How the 'Facebook Killer' Was Caught Thanks to Quick-Thinking McDonald's Workers

How the 'Facebook Killer' Was Caught Thanks to Quick-Thinking McDonald's Workers

A man who randomly killed a 74-year-old in OH and posted video of the crime on Facebook has fatally shot himself in his auto during a police chase in Pennsylvania.

It marked a violent end to the almost 48-hour multistate manhunt for Steve Stephens, whose case brought another round of criticism down on Facebook over how well it polices objectionable material shared by users.

"As the vehicle was spinning out of control from the PIT maneuver, Stephens pulled a pistol and shot himself in the head", troopers wrote.

(AP Photo/Tony Dejak). Cleveland Police Chief Calvin Williams answers questions during a news conference, Tuesday, April 18, 2017, in Cleveland. Williams added that police "wanted to bring him in safely" so they could talk to him to try to understand his motives.

Authorities say it's now a nationwide search for 37-year-old Steve Stephens, who's wanted on an aggravated murder charge in the shooting death of a 74-year-old retired man in Cleveland on Sunday.

Meanwhile, Facebook responded to criticism for its handling of the incident, as Stephens' account was deactivated more than two hours after he murder video was uploaded. "I'm not happy what you did, but I forgive you".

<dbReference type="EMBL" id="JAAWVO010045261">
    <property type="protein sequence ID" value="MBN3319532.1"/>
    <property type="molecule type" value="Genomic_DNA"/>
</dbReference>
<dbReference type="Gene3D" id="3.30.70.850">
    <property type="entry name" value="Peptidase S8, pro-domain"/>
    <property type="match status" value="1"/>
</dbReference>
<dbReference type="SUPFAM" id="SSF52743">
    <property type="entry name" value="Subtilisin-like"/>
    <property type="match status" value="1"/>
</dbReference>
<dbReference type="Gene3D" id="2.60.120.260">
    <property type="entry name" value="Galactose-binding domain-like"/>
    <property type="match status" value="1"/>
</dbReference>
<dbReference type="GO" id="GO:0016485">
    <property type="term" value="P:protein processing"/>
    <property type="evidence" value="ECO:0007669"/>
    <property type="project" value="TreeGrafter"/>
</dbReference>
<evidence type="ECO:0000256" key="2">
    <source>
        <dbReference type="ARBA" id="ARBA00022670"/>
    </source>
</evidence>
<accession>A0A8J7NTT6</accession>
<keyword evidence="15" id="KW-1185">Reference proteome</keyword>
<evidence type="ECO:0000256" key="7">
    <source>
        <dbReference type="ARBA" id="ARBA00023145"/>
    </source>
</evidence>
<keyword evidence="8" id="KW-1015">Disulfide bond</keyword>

State police gave chase.

Police have said there is no evidence to support the claim that Stephens is responsible for any other murders.

Pennsylvania Governor Tom Wolf tweeted his thanks to the Pennsylvania State Police for their vigilance in pursuing Stephens.

"He got to the second window of the drive-thru", said the owner, Thomas DuCharme, Jr. The social media network later removed the video.

In an interview with CNN, Stephens' mother said he told her he shot the man because he was "mad with his girlfriend". Stephens then posted video of the shooting on Facebook.

"And this is a prime example, this is something that should not have been shared around the world".

Mr Godwin did not seem to recognise the name.

People quickly took to Twitter, saying that the workers deserve the $50,000 reward for finding and helping lead police to Stephens Tuesday.

As he waited in the line to pay for his order, sitting in a Ford Fusion, employees of the fast-food chain recognized him and called the police.

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